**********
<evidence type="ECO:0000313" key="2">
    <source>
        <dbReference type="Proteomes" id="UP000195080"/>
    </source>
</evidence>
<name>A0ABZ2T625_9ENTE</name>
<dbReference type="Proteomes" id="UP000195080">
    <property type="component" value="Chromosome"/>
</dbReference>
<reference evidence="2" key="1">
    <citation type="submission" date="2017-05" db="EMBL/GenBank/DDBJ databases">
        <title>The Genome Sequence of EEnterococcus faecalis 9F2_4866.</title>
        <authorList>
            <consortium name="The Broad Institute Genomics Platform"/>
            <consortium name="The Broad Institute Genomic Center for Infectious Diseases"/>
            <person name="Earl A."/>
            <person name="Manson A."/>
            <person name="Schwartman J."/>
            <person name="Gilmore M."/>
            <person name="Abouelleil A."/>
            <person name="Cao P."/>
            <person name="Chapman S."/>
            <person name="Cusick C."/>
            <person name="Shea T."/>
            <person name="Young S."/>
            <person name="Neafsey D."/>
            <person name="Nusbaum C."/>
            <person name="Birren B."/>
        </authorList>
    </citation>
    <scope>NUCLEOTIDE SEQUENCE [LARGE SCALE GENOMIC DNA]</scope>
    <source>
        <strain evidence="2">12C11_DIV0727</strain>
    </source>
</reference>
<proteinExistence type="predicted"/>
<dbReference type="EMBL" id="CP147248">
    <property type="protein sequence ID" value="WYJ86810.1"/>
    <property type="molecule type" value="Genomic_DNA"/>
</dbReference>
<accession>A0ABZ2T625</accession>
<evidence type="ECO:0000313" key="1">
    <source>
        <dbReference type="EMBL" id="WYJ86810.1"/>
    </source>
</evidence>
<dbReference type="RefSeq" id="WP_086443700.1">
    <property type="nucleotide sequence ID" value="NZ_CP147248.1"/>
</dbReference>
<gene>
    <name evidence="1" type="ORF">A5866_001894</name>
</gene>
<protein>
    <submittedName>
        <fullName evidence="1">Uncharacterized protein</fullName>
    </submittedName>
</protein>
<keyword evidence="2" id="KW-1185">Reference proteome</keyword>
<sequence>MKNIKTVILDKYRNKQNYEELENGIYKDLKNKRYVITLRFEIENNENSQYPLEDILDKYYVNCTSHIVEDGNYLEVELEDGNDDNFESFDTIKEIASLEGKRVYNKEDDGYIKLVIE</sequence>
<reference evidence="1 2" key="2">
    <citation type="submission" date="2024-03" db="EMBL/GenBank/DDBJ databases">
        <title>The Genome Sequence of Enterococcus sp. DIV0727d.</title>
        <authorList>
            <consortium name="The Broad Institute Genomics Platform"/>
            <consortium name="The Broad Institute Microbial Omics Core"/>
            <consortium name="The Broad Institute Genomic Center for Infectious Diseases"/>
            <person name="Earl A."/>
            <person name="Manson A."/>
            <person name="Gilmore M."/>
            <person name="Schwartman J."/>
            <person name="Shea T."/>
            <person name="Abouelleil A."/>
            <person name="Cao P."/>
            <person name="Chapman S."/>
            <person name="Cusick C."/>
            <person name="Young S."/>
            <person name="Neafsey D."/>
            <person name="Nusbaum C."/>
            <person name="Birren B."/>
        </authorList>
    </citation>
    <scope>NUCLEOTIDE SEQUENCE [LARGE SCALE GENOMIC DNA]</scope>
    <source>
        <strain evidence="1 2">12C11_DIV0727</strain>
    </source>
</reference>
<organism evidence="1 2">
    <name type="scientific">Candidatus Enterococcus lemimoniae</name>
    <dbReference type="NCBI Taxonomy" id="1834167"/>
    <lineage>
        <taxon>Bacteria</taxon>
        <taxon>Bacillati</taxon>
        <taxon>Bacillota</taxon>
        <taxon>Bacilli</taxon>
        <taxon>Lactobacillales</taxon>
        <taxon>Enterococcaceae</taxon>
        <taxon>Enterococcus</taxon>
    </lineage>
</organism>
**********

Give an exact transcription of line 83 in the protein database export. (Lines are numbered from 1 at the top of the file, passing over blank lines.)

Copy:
    <source>